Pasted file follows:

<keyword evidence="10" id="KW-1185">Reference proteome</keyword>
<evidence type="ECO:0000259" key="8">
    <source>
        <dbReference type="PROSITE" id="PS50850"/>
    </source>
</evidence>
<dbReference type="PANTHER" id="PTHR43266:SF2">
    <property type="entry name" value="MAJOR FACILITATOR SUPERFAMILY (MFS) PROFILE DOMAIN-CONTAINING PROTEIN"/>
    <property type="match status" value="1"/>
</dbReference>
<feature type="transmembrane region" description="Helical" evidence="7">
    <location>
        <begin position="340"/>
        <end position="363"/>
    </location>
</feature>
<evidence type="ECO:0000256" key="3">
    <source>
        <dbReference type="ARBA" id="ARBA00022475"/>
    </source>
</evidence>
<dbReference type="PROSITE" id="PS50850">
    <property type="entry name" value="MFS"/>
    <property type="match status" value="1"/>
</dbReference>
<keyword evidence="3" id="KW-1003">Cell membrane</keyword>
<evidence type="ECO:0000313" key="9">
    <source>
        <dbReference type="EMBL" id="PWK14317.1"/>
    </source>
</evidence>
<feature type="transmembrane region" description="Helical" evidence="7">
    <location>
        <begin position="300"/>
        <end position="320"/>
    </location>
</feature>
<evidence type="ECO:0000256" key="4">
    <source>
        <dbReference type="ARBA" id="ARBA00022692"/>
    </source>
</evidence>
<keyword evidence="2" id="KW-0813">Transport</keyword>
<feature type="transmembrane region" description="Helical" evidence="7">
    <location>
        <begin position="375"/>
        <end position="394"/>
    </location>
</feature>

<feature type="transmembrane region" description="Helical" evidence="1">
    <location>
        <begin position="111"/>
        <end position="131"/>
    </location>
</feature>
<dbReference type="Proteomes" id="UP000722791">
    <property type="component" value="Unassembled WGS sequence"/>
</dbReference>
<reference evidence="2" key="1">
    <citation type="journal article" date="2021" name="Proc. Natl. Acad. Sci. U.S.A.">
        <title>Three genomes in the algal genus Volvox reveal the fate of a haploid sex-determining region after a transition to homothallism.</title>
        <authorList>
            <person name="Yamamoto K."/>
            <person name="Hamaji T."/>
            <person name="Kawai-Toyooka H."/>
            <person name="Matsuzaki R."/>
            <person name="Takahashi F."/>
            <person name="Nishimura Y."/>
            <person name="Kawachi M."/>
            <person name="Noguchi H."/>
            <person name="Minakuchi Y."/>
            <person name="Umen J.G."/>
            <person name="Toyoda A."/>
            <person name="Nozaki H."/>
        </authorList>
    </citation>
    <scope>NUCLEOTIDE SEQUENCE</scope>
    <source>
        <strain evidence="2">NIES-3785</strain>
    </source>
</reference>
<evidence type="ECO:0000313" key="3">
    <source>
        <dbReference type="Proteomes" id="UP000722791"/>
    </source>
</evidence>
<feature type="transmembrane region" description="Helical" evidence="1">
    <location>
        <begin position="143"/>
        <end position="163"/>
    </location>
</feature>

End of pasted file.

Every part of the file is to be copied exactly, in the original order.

<keyword evidence="10" id="KW-1185">Reference proteome</keyword>
<evidence type="ECO:0000259" key="8">
    <source>
        <dbReference type="PROSITE" id="PS50850"/>
    </source>
</evidence>
<dbReference type="PANTHER" id="PTHR43266:SF2">
    <property type="entry name" value="MAJOR FACILITATOR SUPERFAMILY (MFS) PROFILE DOMAIN-CONTAINING PROTEIN"/>
    <property type="match status" value="1"/>
</dbReference>
<feature type="transmembrane region" description="Helical" evidence="7">
    <location>
        <begin position="340"/>
        <end position="363"/>
    </location>
</feature>
<evidence type="ECO:0000256" key="3">
    <source>
        <dbReference type="ARBA" id="ARBA00022475"/>
    </source>
</evidence>
<dbReference type="PROSITE" id="PS50850">
    <property type="entry name" value="MFS"/>
    <property type="match status" value="1"/>
</dbReference>
<keyword evidence="3" id="KW-1003">Cell membrane</keyword>
<evidence type="ECO:0000313" key="9">
    <source>
        <dbReference type="EMBL" id="PWK14317.1"/>
    </source>
</evidence>
<feature type="transmembrane region" description="Helical" evidence="7">
    <location>
        <begin position="300"/>
        <end position="320"/>
    </location>
</feature>
<evidence type="ECO:0000256" key="4">
    <source>
        <dbReference type="ARBA" id="ARBA00022692"/>
    </source>
</evidence>
<keyword evidence="2" id="KW-0813">Transport</keyword>
<feature type="transmembrane region" description="Helical" evidence="7">
    <location>
        <begin position="375"/>
        <end position="394"/>
    </location>
</feature>

<feature type="transmembrane region" description="Helical" evidence="1">
    <location>
        <begin position="111"/>
        <end position="131"/>
    </location>
</feature>
<dbReference type="Proteomes" id="UP000722791">
    <property type="component" value="Unassembled WGS sequence"/>
</dbReference>
<reference evidence="2" key="1">
    <citation type="journal article" date="2021" name="Proc. Natl. Acad. Sci. U.S.A.">
        <title>Three genomes in the algal genus Volvox reveal the fate of a haploid sex-determining region after a transition to homothallism.</title>
        <authorList>
            <person name="Yamamoto K."/>
            <person name="Hamaji T."/>
            <person name="Kawai-Toyooka H."/>
            <person name="Matsuzaki R."/>
            <person name="Takahashi F."/>
            <person name="Nishimura Y."/>
            <person name="Kawachi M."/>
            <person name="Noguchi H."/>
            <person name="Minakuchi Y."/>
            <person name="Umen J.G."/>
            <person name="Toyoda A."/>
            <person name="Nozaki H."/>
        </authorList>
    </citation>
    <scope>NUCLEOTIDE SEQUENCE</scope>
    <source>
        <strain evidence="2">NIES-3785</strain>
    </source>
</reference>
<evidence type="ECO:0000313" key="3">
    <source>
        <dbReference type="Proteomes" id="UP000722791"/>
    </source>
</evidence>
<feature type="transmembrane region" description="Helical" evidence="1">
    <location>
        <begin position="143"/>
        <end position="163"/>
    </location>
</feature>